The readout signal always follows the reset signal by a delay equal to the exposure time. This exposure time is always a multiple of the line-time of the sensor. If the exposure time is set to be equal to 10 line times, the readout signal is behind the reset signal by 10 rows.
With PSM, these factors can be altered. Both the timing and direction of the scan can be controlled, as detailed in the next sections.
For timing, there are three main settings for PSM that can be altered in imaging software:
- Auto: The default option, the line time is set to one line, prevents user from setting a delay between reset and readout signals.
- Line Delay: Adds a delay after the line time, slowing the reset and readout signals, and increasing the effective line time.
- Scan Width: Allows the user to set the number of rows between the resert and readout signal, specifying the number of rows in the detection region.
Modifying and increasing the line-time of a sensor gives greater flexibility to control the number of rows between the reset and readout signals and the exposure time, allowing for both an optimized experimental setup and adequate signal levels. Controlling the line-time makes synchronization between the illumination and acquisition simpler, providing control over the rate at which the exposing rows propagate down the sensor, as shown in Fig.2.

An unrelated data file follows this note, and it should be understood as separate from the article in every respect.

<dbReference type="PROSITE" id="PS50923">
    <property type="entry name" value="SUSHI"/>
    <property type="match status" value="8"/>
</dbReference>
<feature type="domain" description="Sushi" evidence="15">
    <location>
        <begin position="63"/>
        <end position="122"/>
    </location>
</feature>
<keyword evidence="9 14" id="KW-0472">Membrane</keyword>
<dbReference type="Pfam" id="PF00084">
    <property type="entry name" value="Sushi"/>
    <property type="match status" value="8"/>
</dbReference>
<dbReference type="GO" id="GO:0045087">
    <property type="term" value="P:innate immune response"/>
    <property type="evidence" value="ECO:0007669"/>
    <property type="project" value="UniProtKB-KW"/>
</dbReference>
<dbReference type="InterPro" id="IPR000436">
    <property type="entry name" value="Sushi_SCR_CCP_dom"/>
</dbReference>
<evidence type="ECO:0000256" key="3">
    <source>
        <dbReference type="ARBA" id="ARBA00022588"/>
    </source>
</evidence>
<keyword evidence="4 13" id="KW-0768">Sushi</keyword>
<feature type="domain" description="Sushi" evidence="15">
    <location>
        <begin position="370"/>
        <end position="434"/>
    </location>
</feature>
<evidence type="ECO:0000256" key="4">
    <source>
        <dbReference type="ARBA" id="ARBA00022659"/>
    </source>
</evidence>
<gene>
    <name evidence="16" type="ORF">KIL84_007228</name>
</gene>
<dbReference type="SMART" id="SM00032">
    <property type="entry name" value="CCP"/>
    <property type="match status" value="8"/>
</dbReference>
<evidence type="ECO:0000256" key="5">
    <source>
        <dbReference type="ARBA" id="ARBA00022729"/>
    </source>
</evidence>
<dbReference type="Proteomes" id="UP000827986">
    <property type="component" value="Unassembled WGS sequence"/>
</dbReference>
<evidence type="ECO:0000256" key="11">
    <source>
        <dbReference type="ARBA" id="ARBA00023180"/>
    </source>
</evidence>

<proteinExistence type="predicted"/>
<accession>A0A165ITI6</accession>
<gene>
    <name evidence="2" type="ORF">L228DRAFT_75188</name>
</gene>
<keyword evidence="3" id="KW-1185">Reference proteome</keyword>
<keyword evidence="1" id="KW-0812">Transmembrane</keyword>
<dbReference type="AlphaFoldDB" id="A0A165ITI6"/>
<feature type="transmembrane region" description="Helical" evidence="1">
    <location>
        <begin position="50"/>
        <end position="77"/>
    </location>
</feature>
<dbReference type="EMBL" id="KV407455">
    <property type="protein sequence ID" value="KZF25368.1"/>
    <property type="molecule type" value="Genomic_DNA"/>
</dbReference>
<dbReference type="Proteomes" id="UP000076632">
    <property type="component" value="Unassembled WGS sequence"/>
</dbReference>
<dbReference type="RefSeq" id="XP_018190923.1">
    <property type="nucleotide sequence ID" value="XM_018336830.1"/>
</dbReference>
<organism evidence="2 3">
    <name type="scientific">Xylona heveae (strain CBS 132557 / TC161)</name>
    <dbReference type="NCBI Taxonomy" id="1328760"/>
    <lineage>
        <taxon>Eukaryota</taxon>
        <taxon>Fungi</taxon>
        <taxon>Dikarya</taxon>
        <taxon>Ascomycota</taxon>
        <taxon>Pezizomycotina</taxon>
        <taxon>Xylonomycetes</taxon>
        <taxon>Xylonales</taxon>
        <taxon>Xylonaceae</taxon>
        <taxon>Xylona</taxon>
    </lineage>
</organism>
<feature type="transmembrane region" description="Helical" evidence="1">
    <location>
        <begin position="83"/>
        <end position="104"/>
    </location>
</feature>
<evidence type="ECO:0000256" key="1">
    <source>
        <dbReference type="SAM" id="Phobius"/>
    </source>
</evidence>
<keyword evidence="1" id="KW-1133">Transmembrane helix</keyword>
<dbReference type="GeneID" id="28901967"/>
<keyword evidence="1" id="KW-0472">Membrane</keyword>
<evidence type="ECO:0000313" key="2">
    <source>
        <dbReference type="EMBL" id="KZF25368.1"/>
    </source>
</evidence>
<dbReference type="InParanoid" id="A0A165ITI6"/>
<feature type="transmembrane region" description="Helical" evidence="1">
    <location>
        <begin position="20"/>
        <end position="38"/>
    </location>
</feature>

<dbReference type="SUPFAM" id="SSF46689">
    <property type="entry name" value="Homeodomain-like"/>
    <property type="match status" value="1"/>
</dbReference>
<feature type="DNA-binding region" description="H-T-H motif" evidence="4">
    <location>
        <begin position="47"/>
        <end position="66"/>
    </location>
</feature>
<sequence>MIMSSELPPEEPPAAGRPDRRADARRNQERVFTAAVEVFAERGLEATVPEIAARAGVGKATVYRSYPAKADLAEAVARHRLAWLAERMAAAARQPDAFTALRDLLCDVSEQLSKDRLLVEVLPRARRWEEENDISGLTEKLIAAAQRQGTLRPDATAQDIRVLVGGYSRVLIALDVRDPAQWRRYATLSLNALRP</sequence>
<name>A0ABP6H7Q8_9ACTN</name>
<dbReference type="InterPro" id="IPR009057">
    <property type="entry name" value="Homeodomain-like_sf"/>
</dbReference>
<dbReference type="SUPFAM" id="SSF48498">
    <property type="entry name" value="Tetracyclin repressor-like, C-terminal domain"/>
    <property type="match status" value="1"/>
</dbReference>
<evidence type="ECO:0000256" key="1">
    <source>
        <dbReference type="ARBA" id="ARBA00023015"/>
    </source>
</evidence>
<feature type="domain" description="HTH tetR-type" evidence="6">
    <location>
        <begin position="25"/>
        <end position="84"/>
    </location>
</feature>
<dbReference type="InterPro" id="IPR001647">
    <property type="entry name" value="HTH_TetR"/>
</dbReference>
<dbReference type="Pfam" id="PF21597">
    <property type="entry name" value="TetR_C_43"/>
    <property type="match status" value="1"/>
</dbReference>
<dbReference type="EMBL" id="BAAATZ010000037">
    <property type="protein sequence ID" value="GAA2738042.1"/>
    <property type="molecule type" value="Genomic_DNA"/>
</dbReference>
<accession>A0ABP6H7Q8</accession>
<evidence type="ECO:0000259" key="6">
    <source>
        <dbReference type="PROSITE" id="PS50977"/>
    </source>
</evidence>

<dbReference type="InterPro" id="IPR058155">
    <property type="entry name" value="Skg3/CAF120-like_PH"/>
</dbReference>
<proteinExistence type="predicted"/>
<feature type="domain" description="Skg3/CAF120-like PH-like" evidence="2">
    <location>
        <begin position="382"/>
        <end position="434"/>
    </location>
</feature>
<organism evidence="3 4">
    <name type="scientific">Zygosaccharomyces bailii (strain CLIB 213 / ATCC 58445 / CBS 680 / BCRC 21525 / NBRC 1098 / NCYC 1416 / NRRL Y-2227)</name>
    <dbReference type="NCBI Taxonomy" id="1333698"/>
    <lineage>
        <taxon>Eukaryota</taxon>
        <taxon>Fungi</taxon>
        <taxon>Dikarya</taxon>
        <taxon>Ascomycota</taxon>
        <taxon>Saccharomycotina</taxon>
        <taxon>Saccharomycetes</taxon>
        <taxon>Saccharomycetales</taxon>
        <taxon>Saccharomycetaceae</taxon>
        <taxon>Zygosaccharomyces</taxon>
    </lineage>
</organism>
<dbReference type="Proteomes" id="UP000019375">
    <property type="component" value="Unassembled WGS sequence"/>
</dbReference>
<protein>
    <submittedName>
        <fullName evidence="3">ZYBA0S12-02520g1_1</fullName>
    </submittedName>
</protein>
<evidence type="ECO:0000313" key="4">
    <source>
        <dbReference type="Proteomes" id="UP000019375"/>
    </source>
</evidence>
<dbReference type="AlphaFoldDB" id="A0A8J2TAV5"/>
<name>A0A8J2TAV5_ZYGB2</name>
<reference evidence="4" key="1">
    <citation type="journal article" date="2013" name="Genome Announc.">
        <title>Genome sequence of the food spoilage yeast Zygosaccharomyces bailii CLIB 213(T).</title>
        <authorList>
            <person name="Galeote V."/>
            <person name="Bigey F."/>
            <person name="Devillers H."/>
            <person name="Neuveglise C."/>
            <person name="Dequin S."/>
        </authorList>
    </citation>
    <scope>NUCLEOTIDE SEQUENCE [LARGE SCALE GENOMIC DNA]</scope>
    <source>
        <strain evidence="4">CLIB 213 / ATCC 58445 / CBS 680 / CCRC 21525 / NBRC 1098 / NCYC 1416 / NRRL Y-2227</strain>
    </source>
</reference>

This delay is added onto the default line time, in increments equal to the line time:
Scan Line Time = Line TimeSensor + (Line TimeSensor × Scan Line Delay)
A value of 1 adds a delay equal to 1 line time. This results in an effective line time equal to double the value of line time.